Alpacas are members of the camelid family. They are native to South America, particularly the Andes Mountains region of Peru, Bolivia, Chile and Ecuador. They are smaller than their cousins, the llamas, and because of this they are not used as pack animals, but rather for their valuable fiber.
Alpacas are very intelligent and curious animals. The two qualities allow them to quickly learn new things and adapt fairly quickly to new surroundings and happenings. This doesn’t mean that they like a lot of change and noise but rather that they can usually adapt to a new home and routine fairly quickly should they be bought or sold. Alpacas communicate with each other primarily by sounds and body posture. Body posture includes ear position and tail movement. The most common sounds that they make is a soft, short hum. They also have a warning call which sounds like a high-pitch, staccato screech. This warning call is often given by the herd leader when a foreign animal is seen outside their fences and puts the entire herd on high alert. A very important quality for those alpacas that are in the wild.
Alpacas are environmentally friendly in that each of their feet has two toes that have soft pads on the underside, similar to dogs’. For this reason, they do not tear up pastureland as do the hooves on horses and cattle. You may have heard that alpacas spit. Well, yes, they do, but it’s usually among each other to settle herd hierarchy or food sharing issues. Occasionally they will justifiably spit at humans when the humans are antagonizing them in some way.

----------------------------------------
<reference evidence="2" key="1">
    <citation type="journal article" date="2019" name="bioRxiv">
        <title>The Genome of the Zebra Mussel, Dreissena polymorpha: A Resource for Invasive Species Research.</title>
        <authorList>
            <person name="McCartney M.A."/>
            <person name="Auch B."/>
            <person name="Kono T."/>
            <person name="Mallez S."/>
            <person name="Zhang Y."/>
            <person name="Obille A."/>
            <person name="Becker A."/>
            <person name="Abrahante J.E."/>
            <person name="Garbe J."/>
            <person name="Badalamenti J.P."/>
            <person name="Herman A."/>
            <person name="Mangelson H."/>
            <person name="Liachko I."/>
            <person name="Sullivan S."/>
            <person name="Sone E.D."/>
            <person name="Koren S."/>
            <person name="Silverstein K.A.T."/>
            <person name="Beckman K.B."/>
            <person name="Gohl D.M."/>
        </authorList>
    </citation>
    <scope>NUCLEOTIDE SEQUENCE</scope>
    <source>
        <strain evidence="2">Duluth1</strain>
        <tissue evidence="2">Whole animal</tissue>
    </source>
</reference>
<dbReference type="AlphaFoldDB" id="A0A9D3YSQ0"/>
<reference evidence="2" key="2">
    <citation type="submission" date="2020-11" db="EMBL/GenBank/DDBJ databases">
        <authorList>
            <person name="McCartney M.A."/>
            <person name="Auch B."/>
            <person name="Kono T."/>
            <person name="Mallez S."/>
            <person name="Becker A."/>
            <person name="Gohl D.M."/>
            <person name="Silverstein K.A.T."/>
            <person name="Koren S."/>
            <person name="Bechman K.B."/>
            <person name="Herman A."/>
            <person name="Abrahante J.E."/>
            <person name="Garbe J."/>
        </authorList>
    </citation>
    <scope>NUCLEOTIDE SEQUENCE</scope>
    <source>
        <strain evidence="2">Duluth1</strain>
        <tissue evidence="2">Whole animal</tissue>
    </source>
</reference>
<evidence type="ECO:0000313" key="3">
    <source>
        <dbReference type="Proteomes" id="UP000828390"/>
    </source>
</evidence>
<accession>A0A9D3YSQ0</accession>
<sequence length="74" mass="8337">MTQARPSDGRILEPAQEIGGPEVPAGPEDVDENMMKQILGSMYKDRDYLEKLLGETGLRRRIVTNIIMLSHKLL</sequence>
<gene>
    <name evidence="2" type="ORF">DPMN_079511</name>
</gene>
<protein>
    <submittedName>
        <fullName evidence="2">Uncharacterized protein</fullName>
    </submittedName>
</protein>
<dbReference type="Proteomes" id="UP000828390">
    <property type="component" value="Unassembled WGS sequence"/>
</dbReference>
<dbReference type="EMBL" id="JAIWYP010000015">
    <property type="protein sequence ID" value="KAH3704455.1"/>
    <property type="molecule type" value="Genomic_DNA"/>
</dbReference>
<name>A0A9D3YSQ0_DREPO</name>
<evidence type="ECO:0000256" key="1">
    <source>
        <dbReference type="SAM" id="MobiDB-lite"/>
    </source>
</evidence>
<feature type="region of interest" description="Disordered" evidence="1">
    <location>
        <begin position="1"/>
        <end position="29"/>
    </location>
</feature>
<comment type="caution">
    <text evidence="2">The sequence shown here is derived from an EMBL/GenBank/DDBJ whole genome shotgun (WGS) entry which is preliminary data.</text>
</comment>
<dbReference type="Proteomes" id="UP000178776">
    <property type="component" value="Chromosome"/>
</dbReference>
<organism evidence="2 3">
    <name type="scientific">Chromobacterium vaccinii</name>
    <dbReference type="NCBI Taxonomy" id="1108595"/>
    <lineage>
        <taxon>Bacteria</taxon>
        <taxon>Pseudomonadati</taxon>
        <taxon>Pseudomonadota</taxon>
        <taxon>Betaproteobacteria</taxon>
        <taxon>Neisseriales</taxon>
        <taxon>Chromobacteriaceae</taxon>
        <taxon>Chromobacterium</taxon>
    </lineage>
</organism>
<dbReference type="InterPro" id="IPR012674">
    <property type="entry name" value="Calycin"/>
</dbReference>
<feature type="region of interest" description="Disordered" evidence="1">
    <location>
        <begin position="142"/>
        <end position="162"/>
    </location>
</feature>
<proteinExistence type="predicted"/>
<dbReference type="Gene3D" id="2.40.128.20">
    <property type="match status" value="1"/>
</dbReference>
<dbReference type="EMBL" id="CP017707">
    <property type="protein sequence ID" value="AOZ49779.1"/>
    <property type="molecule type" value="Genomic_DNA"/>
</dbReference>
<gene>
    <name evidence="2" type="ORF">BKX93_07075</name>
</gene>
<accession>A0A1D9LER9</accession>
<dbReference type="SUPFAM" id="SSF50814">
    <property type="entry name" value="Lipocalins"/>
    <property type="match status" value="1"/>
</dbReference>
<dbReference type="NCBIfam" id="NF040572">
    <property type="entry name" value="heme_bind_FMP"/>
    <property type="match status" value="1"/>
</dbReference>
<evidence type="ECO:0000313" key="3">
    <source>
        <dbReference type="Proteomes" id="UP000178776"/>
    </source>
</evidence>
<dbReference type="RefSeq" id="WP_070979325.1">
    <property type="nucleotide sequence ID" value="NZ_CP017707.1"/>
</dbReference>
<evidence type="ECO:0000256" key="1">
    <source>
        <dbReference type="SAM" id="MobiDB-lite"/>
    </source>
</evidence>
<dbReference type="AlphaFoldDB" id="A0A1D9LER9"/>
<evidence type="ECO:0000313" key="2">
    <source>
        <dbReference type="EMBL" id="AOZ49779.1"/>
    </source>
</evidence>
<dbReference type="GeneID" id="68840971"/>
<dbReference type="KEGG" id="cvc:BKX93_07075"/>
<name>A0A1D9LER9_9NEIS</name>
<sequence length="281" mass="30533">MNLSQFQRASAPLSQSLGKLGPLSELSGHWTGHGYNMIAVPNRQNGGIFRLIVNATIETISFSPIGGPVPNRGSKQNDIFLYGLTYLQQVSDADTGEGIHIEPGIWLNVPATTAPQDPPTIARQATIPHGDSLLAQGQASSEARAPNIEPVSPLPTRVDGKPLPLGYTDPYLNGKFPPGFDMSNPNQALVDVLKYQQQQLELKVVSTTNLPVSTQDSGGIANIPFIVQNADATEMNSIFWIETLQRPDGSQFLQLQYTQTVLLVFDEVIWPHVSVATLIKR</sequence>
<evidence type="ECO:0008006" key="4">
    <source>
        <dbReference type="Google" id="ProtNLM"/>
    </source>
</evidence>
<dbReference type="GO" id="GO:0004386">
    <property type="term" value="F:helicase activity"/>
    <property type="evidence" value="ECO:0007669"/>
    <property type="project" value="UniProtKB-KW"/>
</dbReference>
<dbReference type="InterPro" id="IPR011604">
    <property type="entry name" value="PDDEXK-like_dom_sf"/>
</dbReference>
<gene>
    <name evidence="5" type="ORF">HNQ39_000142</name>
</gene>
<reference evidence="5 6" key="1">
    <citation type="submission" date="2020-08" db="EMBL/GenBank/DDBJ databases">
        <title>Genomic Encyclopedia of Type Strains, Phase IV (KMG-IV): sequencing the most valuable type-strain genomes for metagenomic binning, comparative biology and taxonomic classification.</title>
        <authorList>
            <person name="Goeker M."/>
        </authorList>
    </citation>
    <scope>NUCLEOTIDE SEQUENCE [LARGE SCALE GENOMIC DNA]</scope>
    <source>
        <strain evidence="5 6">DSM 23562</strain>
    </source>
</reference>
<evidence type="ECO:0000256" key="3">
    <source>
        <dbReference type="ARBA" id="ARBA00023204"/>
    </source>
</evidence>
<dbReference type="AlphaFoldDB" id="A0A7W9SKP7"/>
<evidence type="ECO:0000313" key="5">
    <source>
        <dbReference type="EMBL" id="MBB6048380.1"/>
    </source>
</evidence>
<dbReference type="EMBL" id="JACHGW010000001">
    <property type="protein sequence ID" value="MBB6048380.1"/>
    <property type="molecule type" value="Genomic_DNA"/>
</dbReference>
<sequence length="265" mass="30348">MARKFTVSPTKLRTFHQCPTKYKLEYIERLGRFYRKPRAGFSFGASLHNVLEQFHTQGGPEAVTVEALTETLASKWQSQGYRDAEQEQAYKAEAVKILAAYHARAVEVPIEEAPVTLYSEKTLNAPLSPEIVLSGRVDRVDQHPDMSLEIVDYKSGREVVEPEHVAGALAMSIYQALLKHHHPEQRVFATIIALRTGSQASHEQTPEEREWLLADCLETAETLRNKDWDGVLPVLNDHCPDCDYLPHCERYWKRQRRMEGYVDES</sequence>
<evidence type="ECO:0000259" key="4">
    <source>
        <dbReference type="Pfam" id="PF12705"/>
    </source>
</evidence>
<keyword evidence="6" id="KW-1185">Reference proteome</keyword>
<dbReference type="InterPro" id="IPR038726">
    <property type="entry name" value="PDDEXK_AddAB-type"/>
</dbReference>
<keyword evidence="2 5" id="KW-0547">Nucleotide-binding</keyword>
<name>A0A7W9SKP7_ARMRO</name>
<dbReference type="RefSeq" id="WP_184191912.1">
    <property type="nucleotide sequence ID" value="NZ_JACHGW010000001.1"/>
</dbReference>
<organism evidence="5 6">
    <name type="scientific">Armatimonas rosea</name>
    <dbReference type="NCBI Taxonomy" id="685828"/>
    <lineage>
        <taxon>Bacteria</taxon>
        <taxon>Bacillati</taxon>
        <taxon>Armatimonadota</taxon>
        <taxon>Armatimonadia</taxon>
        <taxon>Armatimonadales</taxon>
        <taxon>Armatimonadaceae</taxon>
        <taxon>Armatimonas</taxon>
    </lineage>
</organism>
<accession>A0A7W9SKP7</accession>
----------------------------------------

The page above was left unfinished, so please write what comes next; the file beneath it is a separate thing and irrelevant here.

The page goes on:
What’s Needed to Raise Alpacas
When getting ready to welcome your new alpacas home, you will need to consider shelter and fencing. A barn, at a minimum a 3-sided shelter, is necessary to shield alpacas from summer sun as well as icy winter winds. Five foot high perimeter fencing is also required to keep out predators such as roaming dogs and coyotes. In areas where mountain lions and bears are common, higher (and in the case of bears, stronger) perimeter fencing will be needed. Alpacas thrive on pasture grass during the warmer months and grass hay when pasture is not available. Grain and a mineral supplement made especially for alpacas is also necessary. As with all animals, a constant supply of fresh water is necessary. Yes, they are relatives of the camel, but unlike the camel, alpacas cannot go for long periods of time without water.
If you feel that you would like to learn more about alpacas, please contact us.